History – Part 1

A History of Picton Town Hall

This story is told to recall how significant our Town Hall town has been in the lives of Picton’s citizens, throughout its long history to the present.

It all began with a donation to the community. In 1866, Lt. Col. Walter Ross gave a piece of land, on the corner of Ross and King Street. A key figure in Prince Edward County, Walter Ross served as a councillor and a mayor for Picton as well as an MPP.

This donated lot behind Main Street was offered, with Kingston as the inspiration, for a farmer’s market and a hall. It was, in effect, a civic centre … market stalls, an engine hall for fire engines with hose tower, council chambers, a clerk’s residence and an upstairs public hall.

The survey document identifies ‘The lot coloured Pink is presented and the part coloured Green Sold to the Town of Picton by Lt. Col. Ross, M.P.P.‘.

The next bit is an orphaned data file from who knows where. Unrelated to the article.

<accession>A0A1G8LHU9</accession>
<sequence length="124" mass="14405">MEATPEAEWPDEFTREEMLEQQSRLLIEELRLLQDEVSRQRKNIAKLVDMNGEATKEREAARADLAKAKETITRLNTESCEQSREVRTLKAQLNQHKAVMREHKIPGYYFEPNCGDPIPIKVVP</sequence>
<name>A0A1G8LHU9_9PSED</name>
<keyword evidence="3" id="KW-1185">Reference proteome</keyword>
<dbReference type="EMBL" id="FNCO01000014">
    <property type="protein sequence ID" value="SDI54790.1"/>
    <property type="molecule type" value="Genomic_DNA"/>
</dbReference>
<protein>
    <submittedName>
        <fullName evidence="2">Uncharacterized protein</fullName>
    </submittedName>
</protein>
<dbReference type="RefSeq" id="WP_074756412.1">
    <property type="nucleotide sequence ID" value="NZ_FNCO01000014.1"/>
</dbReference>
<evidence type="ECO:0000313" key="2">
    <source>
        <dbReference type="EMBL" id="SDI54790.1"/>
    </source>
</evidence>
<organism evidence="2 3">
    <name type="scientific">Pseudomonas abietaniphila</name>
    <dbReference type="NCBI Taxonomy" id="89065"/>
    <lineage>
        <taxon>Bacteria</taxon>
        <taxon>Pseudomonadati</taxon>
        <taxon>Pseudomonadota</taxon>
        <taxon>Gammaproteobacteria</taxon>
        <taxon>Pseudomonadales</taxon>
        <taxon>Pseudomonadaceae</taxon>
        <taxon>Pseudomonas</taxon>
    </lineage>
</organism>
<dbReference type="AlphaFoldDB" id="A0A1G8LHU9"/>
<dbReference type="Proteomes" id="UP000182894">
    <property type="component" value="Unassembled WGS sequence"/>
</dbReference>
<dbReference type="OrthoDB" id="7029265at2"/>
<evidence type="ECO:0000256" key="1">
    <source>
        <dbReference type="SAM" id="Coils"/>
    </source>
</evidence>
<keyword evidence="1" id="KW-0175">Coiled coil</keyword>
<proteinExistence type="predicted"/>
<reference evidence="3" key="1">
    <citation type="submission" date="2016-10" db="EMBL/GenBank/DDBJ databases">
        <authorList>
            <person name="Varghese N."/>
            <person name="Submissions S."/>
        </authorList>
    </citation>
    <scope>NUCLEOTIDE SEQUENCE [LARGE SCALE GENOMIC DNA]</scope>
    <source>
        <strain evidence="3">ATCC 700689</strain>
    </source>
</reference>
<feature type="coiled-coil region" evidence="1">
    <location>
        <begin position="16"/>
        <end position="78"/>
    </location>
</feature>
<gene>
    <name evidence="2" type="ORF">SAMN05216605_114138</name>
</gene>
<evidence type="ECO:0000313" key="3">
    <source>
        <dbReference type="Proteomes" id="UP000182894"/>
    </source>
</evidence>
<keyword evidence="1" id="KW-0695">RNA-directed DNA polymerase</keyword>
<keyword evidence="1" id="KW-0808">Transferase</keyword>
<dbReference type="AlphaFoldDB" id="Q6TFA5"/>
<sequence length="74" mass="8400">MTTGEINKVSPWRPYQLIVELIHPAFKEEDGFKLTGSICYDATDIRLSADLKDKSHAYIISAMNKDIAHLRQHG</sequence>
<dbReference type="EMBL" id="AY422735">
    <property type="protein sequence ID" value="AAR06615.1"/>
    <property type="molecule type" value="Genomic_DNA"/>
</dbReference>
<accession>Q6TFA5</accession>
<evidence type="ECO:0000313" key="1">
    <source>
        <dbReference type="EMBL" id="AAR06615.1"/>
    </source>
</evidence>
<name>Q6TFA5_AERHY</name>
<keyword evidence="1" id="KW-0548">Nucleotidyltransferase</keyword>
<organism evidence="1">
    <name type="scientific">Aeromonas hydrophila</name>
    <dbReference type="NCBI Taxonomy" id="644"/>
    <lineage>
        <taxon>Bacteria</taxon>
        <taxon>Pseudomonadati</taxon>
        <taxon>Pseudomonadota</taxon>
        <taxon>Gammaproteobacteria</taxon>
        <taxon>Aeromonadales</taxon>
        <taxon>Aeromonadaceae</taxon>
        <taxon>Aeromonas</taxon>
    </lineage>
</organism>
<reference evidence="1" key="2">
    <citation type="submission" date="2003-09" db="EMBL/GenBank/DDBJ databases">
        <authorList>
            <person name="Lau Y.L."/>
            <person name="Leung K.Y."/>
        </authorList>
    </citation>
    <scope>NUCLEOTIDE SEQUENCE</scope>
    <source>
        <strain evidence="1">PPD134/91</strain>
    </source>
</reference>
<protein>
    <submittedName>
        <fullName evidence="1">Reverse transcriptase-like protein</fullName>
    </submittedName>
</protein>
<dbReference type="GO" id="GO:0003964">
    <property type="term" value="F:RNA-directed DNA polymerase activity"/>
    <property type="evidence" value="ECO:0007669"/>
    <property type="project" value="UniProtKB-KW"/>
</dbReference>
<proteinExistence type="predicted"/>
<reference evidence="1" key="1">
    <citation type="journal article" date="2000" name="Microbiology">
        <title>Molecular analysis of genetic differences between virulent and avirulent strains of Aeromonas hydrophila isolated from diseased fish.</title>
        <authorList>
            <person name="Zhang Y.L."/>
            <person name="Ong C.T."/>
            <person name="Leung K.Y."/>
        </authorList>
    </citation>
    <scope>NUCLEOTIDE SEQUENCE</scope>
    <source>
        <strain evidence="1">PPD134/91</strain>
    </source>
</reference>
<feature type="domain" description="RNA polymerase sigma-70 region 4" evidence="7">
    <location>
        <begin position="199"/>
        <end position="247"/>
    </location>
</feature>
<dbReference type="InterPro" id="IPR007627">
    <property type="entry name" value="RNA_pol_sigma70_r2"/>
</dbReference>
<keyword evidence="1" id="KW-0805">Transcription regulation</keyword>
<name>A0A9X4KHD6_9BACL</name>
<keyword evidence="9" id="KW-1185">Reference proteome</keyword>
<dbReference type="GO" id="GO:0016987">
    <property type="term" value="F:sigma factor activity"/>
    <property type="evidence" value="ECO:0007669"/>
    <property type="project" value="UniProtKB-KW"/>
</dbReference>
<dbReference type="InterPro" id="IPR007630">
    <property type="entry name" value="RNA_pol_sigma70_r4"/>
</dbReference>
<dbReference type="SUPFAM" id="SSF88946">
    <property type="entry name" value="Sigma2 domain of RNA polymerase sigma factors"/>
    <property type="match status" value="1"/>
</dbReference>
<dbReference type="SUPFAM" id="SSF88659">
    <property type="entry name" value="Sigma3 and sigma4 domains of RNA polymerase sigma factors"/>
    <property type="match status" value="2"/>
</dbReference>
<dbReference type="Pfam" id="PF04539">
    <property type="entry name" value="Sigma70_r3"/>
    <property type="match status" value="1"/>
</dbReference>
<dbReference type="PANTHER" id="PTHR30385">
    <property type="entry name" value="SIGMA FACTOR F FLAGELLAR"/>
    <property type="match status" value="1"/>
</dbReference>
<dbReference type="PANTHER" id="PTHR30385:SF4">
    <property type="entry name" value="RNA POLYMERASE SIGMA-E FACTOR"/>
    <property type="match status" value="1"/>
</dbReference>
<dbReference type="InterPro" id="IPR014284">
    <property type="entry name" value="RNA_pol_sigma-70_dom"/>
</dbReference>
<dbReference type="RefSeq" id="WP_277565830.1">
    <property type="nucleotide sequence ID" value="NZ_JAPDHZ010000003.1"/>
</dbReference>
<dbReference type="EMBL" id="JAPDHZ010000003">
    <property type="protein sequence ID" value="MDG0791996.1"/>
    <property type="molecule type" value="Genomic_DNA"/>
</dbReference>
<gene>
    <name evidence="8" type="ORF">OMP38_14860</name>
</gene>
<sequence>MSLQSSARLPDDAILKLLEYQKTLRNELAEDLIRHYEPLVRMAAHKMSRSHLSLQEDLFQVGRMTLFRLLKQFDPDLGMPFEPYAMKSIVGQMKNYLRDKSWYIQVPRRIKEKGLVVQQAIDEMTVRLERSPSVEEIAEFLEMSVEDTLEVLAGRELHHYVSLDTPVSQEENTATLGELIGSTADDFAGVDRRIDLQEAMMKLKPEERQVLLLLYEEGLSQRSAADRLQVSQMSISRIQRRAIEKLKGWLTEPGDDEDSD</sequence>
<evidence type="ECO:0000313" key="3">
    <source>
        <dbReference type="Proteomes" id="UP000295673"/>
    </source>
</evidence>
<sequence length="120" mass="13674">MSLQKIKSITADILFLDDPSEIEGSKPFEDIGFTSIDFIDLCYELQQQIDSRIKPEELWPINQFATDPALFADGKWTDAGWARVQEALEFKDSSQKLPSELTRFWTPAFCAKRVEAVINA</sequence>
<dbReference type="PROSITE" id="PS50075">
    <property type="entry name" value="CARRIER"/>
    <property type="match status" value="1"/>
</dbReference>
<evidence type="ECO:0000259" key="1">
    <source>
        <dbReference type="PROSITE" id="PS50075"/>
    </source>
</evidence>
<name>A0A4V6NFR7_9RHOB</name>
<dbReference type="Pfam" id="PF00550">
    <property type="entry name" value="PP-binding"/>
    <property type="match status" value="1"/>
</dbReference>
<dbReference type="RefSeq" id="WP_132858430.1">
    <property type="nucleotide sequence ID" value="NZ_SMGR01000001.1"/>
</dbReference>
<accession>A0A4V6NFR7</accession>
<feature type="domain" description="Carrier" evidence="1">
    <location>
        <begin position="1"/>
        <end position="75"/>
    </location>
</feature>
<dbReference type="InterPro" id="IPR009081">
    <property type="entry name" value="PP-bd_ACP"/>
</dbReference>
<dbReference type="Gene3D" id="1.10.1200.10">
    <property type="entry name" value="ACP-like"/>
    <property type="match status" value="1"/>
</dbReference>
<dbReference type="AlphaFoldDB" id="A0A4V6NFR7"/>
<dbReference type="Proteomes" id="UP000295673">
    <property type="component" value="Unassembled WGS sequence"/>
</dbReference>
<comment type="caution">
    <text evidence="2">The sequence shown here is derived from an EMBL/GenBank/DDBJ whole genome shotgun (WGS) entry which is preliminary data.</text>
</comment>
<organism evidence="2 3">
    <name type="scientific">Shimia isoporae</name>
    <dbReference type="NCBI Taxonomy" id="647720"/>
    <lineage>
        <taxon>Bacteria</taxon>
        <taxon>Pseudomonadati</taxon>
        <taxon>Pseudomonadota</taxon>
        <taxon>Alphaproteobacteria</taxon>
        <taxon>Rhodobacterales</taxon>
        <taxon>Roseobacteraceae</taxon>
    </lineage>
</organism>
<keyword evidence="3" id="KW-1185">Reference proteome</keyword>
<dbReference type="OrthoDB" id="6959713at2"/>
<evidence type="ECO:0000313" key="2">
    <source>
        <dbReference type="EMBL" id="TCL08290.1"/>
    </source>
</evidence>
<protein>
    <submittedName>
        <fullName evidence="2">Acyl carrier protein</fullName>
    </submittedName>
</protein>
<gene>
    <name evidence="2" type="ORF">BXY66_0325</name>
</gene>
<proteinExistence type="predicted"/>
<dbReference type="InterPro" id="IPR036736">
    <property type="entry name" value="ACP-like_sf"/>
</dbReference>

Since 1866 our Town Hall has contributed to Picton and its community in numerous ways.

Part of our historic fabric

It’s part of our historic fabric.
Built in 1866 for $6000 for utilitarian purposes, it isn’t fancy, but it’s a handsome building of architectural merit.

With beautiful brick detail and six over six sash windows, it presents a well proportioned, pedimented frame.

Remarkably, it remains largely true to its original form.

Part of Picton’s growth as an important, civic centre

Our hall is part of Picton’s growth as an important, civic centre.

The building of the Town Hall was symbolic of Picton’s progress. Described as a “frontier town”,
Picton is drawn here in 1847 by J.P.Downes [below left], with a main street of wooden buildings.

The town grew more sophisticated, as we see in Ackerman’s drawing {below right] of the 1869 Main Street. Picton has brick buildings, smart hotels, and prosperous merchant homes. And, of course, the proud addition of a town hall and market place.

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